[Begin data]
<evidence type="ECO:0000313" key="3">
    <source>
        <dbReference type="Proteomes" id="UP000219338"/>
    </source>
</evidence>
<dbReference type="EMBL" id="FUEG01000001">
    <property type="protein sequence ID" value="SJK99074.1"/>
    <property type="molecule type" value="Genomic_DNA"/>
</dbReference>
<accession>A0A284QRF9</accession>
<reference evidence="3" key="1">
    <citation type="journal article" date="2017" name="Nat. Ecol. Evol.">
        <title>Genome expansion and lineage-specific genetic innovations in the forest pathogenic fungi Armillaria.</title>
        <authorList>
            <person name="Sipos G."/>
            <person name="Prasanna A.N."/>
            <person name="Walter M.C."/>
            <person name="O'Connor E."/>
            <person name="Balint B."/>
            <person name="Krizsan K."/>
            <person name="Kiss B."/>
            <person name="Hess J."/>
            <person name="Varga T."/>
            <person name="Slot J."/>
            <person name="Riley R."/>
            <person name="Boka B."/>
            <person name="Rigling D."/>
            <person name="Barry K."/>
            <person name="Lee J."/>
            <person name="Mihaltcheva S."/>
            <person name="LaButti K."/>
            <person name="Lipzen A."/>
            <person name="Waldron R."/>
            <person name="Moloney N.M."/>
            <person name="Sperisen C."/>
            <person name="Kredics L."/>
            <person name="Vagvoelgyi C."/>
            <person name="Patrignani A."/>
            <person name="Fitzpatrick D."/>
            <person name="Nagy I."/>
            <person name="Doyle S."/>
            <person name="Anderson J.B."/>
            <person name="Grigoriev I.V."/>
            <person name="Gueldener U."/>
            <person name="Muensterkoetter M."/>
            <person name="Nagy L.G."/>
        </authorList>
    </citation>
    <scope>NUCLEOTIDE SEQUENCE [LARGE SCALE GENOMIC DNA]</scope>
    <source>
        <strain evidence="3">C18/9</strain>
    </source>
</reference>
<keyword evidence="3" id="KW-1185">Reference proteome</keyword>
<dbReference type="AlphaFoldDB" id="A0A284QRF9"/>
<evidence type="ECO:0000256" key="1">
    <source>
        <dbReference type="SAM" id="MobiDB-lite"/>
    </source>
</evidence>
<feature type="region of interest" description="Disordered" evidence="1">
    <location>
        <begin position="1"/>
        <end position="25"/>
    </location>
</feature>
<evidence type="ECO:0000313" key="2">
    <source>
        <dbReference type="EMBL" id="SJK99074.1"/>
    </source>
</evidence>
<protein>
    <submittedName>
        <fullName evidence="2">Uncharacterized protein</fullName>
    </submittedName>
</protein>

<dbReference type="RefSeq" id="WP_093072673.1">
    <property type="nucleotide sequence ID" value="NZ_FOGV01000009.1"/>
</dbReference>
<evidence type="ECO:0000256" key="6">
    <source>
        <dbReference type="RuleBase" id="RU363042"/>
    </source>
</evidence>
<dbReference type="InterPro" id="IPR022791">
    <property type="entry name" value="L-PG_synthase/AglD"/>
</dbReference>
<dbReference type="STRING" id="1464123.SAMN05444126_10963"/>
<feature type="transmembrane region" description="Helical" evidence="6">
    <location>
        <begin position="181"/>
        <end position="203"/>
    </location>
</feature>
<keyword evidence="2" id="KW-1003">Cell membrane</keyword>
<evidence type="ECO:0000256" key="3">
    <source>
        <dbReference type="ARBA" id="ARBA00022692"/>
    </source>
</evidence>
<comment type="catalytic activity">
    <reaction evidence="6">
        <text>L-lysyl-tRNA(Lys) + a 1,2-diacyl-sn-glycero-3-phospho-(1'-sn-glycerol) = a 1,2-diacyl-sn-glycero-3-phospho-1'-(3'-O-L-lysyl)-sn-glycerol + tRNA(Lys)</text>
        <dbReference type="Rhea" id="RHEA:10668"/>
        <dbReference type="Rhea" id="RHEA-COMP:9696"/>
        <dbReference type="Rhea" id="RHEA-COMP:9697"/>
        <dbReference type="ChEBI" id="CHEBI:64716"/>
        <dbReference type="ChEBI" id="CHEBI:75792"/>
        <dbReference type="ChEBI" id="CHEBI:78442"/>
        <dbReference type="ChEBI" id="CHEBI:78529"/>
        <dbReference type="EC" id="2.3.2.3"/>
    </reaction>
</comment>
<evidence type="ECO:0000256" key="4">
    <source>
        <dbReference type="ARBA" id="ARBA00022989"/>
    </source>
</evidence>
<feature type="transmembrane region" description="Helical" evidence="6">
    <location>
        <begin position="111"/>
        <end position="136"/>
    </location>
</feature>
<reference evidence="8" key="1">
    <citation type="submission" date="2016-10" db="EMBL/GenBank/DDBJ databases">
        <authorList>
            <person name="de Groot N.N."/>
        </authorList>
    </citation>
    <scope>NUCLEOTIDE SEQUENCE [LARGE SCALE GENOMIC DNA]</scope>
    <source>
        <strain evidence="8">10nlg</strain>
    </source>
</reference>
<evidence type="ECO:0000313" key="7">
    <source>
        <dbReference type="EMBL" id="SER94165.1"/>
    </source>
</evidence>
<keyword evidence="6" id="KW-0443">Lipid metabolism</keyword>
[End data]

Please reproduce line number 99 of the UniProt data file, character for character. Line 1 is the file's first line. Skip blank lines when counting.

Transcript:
    </source>